In early January, the Center for Nonproliferation Studies them. J. Martin (James Martin Center for Nonproliferation Studies - CNS) has released a report analyzing promising nuclear weapons and delivery systems, as well as their costs. The authors of the report came to not the most positive conclusions: according to their calculations, over the next 30 years, the US military will have to spend at least one trillion dollars on the development of the strategic nuclear forces. Against the background of constant cuts in the military budget, such figures look at least ambiguous.
The most expensive part of upgrading the nuclear arsenal and means of delivery is the creation of new military equipment capable of carrying nuclear-warhead missiles. Thus, the creation of a promising strategic bomber under the NGB program (Next-Generation Bomber - “Next-Generation Bomber”), according to CNS estimates, will go from 55 to 100 billions of dollars. This money will be spent on the creation of the project and the construction of no more than a hundred aircraft. It is expected that the NGB bombers will begin to enter the troops in the second half of the next decade and will gradually replace the existing equipment. It’s too early to talk about the combat capabilities of these aircraft, but the planned costs make it possible to wait for the appearance of unique equipment.
No less expensive will be the construction of promising strategic submarines. New submarines, which are being built under the Ohio Replacement Submarine program (“Submarine, replacing Ohio project boats”), will cost the treasury no less than 77 billion dollars. The upper cost limit for this project is defined in 102 billion. Currently, it is planned to build 12 submarines of a new project, which over time will replace the currently used Ohio-class missile carriers. According to reports, each of the new submarines will carry Trident D16 5 ballistic missiles.
Other items of expenditure on the renewal and improvement of nuclear arsenals, as well as on the means of delivery of atomic ammunition, imply less expenditure. Nevertheless, in some cases, the amount is much smaller compared with the construction of bomber or submarine amounts also become the object of criticism from experts. So, over the next few years, the Pentagon plans to conduct another modernization of the tactical thermonuclear bomb B61. In the framework of the LEP project (Life Extension Program - “Life Cycle Extension Program”), it is planned to create a set of equipment allowing to convert any B61 family bomb into a B61-12 modification ammunition. Such modernization should significantly improve the accuracy of the bombing, as well as allow you to raise the characteristics of existing bombs to the required level.
CNS experts questioned the feasibility of a LEP program. According to one of the authors of the report, J. Lewis, about 10-12 billions of dollars will be spent on upgrading bombs, but such spending may be useless. The fact is that the command of the air force constantly demonstrates its intentions not to equip the latest F-35 fighter-bomber with nuclear weapons. In addition, there is no consensus about the battle load of the promising long-range bomber NGB. Thus, Lewis sums it up, the Pentagon can get a high-performance bomb for 12 billion, which, however, no Air Force aircraft can carry.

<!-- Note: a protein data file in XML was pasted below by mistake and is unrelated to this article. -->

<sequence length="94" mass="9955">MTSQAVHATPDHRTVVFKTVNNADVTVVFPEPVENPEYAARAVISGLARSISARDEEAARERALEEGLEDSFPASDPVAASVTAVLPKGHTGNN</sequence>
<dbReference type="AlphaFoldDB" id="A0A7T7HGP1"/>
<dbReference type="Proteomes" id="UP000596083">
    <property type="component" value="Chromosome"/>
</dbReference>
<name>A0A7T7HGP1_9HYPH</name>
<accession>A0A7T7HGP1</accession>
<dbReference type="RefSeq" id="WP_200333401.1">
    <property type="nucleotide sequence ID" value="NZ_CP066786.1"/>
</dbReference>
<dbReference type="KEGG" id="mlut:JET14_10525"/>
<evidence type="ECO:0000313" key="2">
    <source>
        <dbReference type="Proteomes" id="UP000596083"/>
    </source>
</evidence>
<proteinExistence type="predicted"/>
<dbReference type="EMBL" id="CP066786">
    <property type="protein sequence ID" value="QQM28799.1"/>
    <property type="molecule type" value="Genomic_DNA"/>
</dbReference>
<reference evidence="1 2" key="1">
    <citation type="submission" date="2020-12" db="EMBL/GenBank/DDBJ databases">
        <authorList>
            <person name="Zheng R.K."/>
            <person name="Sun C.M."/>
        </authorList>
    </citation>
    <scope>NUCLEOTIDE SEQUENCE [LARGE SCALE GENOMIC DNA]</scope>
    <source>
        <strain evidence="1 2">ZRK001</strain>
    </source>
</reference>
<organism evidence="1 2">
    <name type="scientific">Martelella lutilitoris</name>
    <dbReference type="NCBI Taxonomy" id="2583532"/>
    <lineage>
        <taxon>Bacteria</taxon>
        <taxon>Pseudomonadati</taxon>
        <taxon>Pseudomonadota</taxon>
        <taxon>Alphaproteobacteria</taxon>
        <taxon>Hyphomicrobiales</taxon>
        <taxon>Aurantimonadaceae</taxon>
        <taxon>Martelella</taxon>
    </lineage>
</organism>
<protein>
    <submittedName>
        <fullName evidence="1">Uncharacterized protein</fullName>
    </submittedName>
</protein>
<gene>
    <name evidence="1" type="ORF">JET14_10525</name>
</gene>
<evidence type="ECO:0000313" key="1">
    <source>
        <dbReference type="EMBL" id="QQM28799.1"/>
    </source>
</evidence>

Similar unjustified expenses may result in other projects within the framework of updating the Strategic Nuclear Forces. Such doubtful projects included the creation of universal nuclear warheads for land-based and sea-based ballistic missiles, the development of a long-range cruise missile and a number of other programs. All of them, according to experts, to some extent may be unjustified from an economic point of view.
In the light of current budgetary constraints, upgrading US strategic nuclear forces looks extremely difficult. It is easy to calculate what amounts the Pentagon will have to allocate annually to meet the specified trillion dollars by experts. At least 30-35 billions every year can have a negative impact on other programs of the military. Not too pleasant, but the forecast looks real J. Lewis. He believes that in the present conditions the implementation of all existing plans is simply impossible. If the military attempts to implement all the existing plans for upgrading nuclear weapons and means of delivery, this will hit hard on other promising projects.
In this regard, in the near future, the Pentagon may face a serious question. The military will have to choose between several important programs. In addition, the reduction of certain classes of weapons or even the rejection of them is not excluded. Thus, there are doubts about the need to maintain a large number of mine-based strategic missiles. Given current threats, CNS experts consider submarines to be a more effective deterrent. However, they understand that reducing or even abandoning "land" missiles will be associated with military and political difficulties.
Thus, the Pentagon and Congress are required to take certain measures that will control the costs of a particular program within the framework of the development of the strategic nuclear forces, as well as evaluate its priority. Such an approach to creating a strategy will keep the necessary funding at an acceptable level without appreciable losses in combat effectiveness. In the meantime, the development of US strategic nuclear forces is associated with a number of characteristic problems that must be overcome.
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